The Lunchtime Training Programme -
“I have been totally inspired by this training. I enjoy and look forward to every session and have been keen to test out my learning with the children. Lunchtime will never be the same again!”
(Hayley Large, Lunchtime Supervisor – Highgate Primary School)
These training sessions are designed to dramatically improve outcomes for children during lunchtime and throughout the school day. They focus on providing positive, creative play opportunities linked to the latest research in child development and neuroscience. The programme consists of 4 training sessions for Lunchtime Staff that introduce low cost, low resource methods to profoundly improve play at lunchtime. The decline of play at home has meant that play in school lunchtimes has become increasingly crucial for children’s mental health and well-
Benefits to children of improved play at lunchtime
Cognitive developmental benefits
Improved self esteem and resilience
Improved problem solving and creativity
Increased levels of physical activity even in children
not predisposed towards sport
Combating play deprivation symptoms
(aggression, anxiety, poor social skills)
Combating obesity and sedentary behaviour cycles
Enhanced academic learning in afternoon lessons
Less incidents and accidents
There are 4 sessions each between 2 and 3 hours in duration. Schools can purchase any of the sessions individually but it is recommended that session 1 is delivered first as this underpins all the subsequent sessions.
Session 1 – The vital role of the Midday Supervisor and How Positive Play changes children’s lives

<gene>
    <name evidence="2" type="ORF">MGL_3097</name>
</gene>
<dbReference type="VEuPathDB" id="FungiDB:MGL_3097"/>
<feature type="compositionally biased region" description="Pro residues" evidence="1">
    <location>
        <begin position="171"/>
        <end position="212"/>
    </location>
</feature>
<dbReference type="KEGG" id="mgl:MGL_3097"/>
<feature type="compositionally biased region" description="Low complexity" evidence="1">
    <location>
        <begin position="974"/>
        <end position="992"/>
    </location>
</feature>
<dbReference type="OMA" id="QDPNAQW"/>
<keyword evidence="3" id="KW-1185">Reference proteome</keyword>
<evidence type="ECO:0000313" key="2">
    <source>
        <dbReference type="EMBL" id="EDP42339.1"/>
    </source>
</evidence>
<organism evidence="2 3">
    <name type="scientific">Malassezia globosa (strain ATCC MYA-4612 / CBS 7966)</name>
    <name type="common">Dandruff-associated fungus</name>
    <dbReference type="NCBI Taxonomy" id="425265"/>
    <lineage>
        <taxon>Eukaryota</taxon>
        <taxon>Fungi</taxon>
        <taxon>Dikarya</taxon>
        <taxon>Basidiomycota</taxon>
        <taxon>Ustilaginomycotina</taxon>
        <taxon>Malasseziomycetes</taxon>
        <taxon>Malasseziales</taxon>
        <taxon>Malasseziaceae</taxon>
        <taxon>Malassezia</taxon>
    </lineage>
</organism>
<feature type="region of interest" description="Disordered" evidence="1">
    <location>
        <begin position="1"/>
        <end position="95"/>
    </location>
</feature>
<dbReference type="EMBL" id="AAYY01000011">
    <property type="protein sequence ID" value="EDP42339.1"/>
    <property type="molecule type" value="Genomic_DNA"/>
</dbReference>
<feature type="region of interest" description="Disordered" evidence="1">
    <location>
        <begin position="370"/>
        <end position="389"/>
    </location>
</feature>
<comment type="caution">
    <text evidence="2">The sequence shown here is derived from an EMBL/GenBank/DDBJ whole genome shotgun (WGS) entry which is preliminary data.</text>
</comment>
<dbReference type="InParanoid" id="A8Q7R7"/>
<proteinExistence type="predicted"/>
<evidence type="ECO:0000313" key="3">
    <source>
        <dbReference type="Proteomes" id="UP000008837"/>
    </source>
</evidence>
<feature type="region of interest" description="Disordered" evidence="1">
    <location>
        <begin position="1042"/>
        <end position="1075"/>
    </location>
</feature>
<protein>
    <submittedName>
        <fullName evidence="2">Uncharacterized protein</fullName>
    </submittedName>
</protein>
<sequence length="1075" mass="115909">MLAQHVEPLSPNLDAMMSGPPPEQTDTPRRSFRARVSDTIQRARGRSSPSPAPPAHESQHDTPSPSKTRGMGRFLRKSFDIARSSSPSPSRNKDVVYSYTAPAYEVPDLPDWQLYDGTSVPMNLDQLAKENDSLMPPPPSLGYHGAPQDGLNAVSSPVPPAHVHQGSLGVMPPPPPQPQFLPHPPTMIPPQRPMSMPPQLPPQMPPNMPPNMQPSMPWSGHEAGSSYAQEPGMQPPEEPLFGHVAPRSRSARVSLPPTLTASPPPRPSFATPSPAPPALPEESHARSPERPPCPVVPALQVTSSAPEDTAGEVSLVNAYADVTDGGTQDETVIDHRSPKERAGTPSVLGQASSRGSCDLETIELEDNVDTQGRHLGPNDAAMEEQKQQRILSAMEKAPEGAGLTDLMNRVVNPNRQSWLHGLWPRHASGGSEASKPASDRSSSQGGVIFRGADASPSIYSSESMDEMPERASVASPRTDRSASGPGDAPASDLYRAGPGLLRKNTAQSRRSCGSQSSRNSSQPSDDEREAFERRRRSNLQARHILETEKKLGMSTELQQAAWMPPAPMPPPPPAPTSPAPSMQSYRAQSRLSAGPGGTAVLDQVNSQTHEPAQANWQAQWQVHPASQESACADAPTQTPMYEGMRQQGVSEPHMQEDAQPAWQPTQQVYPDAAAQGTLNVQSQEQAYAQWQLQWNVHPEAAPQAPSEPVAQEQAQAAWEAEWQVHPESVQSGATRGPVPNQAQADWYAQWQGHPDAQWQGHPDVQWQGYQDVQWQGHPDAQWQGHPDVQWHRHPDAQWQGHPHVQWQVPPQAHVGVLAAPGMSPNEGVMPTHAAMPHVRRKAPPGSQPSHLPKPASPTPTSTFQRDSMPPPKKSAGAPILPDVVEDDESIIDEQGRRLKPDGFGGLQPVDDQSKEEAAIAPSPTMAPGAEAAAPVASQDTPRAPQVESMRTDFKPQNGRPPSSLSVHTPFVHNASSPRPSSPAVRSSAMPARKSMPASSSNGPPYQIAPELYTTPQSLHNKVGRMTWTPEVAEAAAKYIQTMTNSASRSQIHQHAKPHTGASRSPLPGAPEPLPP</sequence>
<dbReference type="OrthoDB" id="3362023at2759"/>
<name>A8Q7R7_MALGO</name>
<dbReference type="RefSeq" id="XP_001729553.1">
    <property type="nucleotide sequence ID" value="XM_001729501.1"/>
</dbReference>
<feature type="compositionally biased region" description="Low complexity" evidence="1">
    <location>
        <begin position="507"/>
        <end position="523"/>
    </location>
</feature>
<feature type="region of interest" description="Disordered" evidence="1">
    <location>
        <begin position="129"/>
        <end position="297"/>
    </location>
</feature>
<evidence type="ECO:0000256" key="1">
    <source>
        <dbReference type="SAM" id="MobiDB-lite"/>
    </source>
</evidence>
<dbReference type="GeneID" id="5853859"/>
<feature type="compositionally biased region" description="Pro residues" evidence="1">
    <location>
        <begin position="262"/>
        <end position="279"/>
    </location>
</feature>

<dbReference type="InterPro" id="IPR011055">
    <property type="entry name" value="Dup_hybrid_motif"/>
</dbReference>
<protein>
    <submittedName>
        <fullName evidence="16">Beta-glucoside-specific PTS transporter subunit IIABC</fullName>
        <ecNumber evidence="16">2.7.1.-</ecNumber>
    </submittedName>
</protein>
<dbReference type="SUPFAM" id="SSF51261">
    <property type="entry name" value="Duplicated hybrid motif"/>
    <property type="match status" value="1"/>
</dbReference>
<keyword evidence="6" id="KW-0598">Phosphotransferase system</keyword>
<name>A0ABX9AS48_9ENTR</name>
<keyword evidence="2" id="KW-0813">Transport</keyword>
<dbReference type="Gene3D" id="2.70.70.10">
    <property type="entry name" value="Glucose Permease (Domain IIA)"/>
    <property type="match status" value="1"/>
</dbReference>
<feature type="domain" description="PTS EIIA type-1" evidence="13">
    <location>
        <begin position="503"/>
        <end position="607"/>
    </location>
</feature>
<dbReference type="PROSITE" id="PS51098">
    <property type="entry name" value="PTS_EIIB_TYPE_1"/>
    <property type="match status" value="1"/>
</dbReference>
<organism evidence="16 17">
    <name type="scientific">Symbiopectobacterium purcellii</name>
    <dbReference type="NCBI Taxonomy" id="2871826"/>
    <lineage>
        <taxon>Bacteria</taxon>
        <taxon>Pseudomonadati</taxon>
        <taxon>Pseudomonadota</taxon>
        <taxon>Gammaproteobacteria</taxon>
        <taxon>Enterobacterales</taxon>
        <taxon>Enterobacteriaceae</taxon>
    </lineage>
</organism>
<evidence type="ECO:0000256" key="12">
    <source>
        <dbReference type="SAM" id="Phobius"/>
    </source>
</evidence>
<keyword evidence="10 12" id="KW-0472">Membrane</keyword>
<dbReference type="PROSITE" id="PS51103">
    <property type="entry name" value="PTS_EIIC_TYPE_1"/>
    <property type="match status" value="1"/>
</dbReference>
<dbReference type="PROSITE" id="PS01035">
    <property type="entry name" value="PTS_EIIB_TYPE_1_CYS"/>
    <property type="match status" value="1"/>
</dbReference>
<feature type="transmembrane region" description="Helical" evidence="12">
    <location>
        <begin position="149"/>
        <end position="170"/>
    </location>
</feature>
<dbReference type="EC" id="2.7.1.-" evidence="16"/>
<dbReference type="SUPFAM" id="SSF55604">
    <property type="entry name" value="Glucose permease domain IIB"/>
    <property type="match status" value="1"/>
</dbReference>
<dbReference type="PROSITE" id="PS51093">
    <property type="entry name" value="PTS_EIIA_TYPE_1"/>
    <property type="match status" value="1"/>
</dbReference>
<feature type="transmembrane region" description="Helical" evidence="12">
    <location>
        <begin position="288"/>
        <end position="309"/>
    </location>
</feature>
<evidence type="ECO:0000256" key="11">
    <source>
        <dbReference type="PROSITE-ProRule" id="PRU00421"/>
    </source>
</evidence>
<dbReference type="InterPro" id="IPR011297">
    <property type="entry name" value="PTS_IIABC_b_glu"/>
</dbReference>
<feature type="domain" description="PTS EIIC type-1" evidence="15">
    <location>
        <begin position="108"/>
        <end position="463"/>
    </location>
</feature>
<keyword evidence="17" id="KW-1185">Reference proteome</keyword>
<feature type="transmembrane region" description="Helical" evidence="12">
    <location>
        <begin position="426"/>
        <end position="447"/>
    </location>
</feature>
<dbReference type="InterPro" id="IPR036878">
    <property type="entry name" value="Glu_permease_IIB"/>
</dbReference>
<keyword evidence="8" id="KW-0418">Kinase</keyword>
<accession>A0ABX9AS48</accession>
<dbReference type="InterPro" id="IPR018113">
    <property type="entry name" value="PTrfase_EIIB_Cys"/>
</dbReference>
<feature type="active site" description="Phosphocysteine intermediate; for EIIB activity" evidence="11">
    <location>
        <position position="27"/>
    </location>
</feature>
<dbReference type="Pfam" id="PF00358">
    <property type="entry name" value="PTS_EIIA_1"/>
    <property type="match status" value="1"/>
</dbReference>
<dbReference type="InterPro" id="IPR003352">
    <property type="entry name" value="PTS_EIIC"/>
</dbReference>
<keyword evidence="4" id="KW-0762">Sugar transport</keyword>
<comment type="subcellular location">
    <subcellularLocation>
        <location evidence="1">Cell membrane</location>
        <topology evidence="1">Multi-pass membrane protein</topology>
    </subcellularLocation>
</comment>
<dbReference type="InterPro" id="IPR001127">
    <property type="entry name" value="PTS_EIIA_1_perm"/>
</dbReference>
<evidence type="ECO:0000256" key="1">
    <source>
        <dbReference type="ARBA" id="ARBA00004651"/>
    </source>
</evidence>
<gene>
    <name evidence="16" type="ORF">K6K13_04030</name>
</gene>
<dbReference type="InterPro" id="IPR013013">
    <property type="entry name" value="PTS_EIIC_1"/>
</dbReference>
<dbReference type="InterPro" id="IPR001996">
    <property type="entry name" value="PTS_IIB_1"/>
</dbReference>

This session details the increasing importance of play at lunchtimes and how positive play can underpin a broad range of development in children and support their emotional well-
Session 2 – Positive Children -
In this session we look at the profound impact adult behaviour has on children’s behaviour and how positive adults can affect every aspect of a child’s emotional well-
Session 3 – Making Play more Exciting
Overprotecting children has now been included in definitions of Emotional Abuse on Safeguarding training and is recognised by the HSE as damaging children’s development. This practical session looks at what we can do in the lunchtime environment to avoid overprotecting children and at the same time protect our children from injury. The session discusses how adventurous or exciting play can help children develop physical and emotional resilience and is directly linked to positive mental health and a child’s ability to cope in the real world. The session then looks at common sense approaches to risk and introduces a dynamic risk assessment procedure for ongoing realistic assessment of danger. The session also looks at the current culture of overtreating insignificant injuries and how we how we can minimise this and still protect ourselves from litigation or parental disapproval. The session also introduces a range of exciting play opportunities for children – all of which are low risk but give children a little bit of their childhood back.
Session 4 – Magical Inclusive Lunchtimes – Imagination, creativity and Divergent Thinking at Lunchtime
This practical session looks at the role of imagination and creativity in the development of children and how we can maximise this unique developmental process at lunchtimes. The session showcases low cost or free resources that can have a dramatic effect on the levels of innovation and creativity at lunchtime and help make lunchtimes a vibrant and exciting time for children. We look at the role of the Midday Supervisor in supporting imaginative play and highlight a series of activities to delight our children. The session also looks at inclusive play and how we make sure disabled children have positive magical lunchtimes with some wonderful inclusive superhero themed games for children. The session finishes with a look at the very real “villains” in a child’s life who go out of their way to make a child feel worthless, scared and anxious. Sometimes children need a hero to step up make them feel special despite their behaviour or attitude. Sometimes all it takes is one midday supervisor to be that hero.